Puddletown was once proud to be a Piddle village but, in recent years, has changed to Puddle - but in the words of a resident

'Tis like this youngun. We do be a crossroads and the townies in Dorchester - when giving directions - didn't like having to say, turn left at Piddletown.'

 Under any name, it is a remaining example of Dorset over 300 years ago.

It once had the status of a town and was the 'Weatherbury' of Thomas Hardy's Wessex novels. Thatch and later style roofs form irregular patterns on the skyline. The church, more than any other in the county, has been left unchanged over the centuries except for lighting.

'Nowhere in the county will you come into closer communion with the homely spirit of Dorset past.'

said Treves of the church, and today you can sit in a pew and take your mind back 300 years to visuallse the farm-men in smocks sitting on the benches with their wives in homespun. The tumbler shaped Norman font to which they brought their young for christening, is still in use. Above, the gallery built in 1635 from which the choir led the singing and the porch are unchanged since the days when the ladies curtsied and the men touched their forelocks as the squire and his lady arrived to take their place in the manorial pew.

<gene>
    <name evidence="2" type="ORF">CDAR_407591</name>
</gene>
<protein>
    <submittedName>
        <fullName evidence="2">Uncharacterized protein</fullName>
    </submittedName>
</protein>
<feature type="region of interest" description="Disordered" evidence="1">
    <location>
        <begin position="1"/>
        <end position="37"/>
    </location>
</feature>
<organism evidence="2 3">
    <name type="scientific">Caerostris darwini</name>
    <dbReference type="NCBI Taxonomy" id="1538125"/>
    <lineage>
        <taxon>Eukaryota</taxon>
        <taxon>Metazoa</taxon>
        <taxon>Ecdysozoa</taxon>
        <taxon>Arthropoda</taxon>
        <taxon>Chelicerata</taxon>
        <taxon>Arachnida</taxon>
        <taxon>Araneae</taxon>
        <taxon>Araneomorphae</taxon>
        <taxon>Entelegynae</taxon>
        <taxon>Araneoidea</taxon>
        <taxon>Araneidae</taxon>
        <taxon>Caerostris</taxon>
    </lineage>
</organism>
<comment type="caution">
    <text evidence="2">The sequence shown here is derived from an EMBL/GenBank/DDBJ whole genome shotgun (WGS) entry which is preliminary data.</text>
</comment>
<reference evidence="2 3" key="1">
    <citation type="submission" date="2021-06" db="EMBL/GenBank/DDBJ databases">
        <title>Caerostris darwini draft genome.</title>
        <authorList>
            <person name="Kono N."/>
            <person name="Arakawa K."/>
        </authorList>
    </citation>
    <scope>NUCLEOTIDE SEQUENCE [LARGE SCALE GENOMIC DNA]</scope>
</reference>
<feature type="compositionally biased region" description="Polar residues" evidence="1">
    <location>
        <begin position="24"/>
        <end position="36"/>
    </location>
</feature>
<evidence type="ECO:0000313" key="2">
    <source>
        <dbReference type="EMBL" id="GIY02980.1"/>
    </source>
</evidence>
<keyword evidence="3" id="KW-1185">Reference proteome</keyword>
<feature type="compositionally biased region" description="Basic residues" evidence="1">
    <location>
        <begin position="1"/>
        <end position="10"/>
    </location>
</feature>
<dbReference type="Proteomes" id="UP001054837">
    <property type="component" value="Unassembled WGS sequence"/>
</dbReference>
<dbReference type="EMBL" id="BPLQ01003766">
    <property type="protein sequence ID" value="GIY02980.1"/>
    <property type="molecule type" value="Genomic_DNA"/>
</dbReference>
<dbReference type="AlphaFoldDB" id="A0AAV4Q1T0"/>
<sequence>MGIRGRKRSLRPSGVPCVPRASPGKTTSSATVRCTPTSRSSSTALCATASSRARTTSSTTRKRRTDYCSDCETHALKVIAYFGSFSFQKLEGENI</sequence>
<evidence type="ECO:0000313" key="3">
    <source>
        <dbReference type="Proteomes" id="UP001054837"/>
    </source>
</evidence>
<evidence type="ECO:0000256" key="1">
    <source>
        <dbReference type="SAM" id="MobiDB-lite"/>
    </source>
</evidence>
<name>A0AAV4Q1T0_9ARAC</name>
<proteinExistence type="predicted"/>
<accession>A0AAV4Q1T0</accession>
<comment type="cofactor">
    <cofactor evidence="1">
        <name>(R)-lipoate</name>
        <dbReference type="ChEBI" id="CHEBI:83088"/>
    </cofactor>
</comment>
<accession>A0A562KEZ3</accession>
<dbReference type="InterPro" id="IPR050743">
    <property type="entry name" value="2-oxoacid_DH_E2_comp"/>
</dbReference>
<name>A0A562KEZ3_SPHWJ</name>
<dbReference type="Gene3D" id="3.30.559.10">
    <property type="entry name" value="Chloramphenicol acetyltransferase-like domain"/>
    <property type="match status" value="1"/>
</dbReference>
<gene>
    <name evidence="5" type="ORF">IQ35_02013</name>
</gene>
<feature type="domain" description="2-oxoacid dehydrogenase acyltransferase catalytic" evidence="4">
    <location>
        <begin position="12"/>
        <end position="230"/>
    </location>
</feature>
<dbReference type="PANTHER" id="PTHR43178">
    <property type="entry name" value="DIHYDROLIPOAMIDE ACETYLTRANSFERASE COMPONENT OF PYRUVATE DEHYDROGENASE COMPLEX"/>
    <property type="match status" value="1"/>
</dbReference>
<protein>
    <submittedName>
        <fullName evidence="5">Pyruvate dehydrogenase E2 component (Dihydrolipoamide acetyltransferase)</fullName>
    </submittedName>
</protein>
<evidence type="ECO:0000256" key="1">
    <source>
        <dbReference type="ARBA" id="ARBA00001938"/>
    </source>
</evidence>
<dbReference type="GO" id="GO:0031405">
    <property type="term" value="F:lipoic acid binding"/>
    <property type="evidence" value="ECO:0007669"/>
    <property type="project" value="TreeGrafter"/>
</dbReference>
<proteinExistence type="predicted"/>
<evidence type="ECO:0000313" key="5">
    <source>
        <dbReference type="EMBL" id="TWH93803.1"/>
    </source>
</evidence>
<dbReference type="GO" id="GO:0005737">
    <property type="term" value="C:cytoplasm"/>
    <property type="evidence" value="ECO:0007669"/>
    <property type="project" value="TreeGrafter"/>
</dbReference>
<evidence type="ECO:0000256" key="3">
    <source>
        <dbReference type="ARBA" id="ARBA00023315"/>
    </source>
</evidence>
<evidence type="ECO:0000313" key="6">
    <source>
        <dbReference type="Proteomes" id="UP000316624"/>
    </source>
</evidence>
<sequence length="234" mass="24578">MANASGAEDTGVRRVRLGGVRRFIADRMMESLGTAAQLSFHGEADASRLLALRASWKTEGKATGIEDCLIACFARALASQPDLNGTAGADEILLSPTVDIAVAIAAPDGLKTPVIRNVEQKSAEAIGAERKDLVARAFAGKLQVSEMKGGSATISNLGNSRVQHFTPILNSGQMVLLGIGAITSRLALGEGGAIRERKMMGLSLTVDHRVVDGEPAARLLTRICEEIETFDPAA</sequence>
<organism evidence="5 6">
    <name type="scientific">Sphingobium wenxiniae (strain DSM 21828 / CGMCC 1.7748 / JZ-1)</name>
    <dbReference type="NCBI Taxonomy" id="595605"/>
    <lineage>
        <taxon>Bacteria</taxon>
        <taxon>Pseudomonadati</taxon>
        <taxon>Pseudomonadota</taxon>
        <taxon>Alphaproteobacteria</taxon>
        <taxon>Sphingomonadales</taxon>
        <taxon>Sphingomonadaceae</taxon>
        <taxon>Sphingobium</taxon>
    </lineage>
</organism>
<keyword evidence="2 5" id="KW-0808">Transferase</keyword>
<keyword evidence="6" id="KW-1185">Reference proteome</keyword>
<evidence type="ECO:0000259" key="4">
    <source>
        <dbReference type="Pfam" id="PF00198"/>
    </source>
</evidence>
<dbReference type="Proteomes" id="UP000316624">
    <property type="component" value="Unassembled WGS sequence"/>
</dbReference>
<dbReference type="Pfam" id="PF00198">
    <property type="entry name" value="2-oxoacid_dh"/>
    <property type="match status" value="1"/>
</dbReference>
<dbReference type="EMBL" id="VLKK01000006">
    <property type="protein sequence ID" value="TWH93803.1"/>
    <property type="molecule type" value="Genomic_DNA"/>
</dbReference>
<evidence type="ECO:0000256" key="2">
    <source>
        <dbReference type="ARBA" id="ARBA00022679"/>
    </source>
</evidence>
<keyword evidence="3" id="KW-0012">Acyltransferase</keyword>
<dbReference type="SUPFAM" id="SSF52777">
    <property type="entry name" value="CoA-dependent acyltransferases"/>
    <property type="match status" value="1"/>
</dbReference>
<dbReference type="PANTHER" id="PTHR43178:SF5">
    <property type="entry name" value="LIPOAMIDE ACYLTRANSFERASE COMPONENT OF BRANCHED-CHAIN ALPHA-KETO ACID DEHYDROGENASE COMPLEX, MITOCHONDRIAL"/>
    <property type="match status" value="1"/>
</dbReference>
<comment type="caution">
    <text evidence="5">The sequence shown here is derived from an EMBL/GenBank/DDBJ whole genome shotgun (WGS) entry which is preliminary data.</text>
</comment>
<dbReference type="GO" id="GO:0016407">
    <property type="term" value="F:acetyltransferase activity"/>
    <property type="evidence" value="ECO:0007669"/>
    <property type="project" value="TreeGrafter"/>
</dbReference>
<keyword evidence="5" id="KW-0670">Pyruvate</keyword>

For a long time, Puddletown was dominated by the Martin family who had two manorial houses close by - at Athelhampton and Waterston. Their graves fill the south chapel.

In May and June the rhododendrons of Puddletown Forest are a pleasure to behold.

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